Why Online Privacy Should be a Top Priority for Businesses Too
It seems like every other day on the news we’re seeing stories about online security breaches, personal data being leaked, debit/credit card numbers being hacked, etc. The list goes on and on. It almost seems like we’re desensitized to the news now that it happens so often. But, in the day where we hand over our personal information, our first born, and the keys to our house to every app on Facebook that wants us to play their game –I think we need to start watching our backs a little bit. Online privacy should be a top priority in the days where we aren’t taking the time to read privacy statements and if we did, we’d be seriously concerned about what is being shared.
This article in Forbes of what’s published in the FTC and Senate Commerce Committee Reports outlines the threat of seemingly the seemingly harmless practice of sharing your personal information for marketing purposes. Does this seem totally harmless to you?
“Consumers who visited Orbitz.com from a Mac were for a time shown more expensive travel options than those who visited from a PC.
Using its ‘pregnancy prediction model,’ Target TGT -4.4% sent baby clothes coupons to a teenage girl, which alerted her father that she was pregnant before she could tell him herself (a true story, written about in Charles Duhigg’s best seller, ‘The Power of Habit’)
Data broker Equifax EFX -0.59% sold the names of 170,000 people who were late on their mortgage payments to Direct Lending Source, which then turned around and resold those names to an unnamed third party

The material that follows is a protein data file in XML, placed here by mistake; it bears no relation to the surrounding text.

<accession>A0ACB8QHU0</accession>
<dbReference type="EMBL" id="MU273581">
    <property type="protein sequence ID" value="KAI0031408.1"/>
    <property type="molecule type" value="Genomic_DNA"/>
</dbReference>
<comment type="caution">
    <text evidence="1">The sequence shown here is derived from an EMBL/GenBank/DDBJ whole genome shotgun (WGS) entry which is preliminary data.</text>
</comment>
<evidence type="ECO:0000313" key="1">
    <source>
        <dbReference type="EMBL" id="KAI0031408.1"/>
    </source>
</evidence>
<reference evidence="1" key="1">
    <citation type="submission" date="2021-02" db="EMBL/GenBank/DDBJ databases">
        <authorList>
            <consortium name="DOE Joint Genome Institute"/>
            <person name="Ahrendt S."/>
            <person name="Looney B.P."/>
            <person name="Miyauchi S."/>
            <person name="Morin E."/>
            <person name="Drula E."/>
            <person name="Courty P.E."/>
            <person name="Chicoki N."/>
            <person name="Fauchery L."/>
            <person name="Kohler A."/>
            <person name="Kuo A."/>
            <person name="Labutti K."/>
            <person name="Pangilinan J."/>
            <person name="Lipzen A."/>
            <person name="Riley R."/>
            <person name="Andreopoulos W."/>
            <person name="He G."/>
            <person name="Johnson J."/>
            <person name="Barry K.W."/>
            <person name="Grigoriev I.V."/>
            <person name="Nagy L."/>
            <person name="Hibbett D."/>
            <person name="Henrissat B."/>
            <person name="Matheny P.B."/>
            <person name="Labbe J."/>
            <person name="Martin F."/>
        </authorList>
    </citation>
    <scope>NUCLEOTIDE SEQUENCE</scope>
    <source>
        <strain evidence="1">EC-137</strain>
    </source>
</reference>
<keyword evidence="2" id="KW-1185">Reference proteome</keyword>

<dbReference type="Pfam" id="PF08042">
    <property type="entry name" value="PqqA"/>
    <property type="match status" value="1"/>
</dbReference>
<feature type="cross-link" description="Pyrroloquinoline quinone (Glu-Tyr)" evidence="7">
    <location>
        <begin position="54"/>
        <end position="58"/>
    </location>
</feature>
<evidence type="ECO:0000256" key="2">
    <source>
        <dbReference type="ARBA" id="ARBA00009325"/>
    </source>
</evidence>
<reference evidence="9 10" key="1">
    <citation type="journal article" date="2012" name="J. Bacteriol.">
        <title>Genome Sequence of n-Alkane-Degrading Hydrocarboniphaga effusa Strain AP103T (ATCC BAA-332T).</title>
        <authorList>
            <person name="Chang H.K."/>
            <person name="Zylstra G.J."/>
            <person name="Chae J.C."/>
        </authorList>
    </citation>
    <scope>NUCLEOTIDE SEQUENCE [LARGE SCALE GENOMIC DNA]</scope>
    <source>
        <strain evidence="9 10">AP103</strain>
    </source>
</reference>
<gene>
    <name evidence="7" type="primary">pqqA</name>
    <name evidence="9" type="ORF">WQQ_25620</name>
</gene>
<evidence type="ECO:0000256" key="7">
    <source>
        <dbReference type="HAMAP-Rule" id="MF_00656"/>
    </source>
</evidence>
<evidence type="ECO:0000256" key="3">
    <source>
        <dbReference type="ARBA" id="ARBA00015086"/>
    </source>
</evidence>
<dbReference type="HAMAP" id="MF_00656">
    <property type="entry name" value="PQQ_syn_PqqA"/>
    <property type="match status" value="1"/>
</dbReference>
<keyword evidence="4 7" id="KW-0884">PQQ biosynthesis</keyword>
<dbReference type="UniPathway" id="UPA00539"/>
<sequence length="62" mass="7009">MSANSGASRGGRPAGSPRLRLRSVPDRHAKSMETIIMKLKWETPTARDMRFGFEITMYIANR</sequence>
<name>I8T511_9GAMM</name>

In 2007, data broker InfoUSA pegged some consumers as “Oldies But Goodies, those who are gullible and want to believe their luck can change” and sold their names to people who targeted them with fraudulent sales pitches. Other InfoUSA categories:'Rural and Barely Making It,' 'Ethnic Second City Strugglers,' and 'American Royalty'”
As a regular joe and a consumer. These facts can be alarming. Let’s turn the tables a bit though; what is your responsibility as a business owner? Say you’re the head of one of the companies collecting the data –what is your responsibility to your consumer? First and foremost, you need to regain trust from your consumers. It seems to me that the easiest way to accomplish this would be total transparency. People already feel violated. If they’re ever going to trust you again, then they’re going to need to be able to keep track of what you’re doing to make sure you’re not doing it again.
In my opinion, people should be able to decide for themselves what kind of information they’re sharing on the internet. Businesses that are marketing and using this data to further their reach might want to think about taking a step back and regaining the trust that they’ve broken.
What do you think about using personal data for online marketing? Should online privacy be more regulated? What are your suggestions for all around solutions to the issue?
blog comments powered by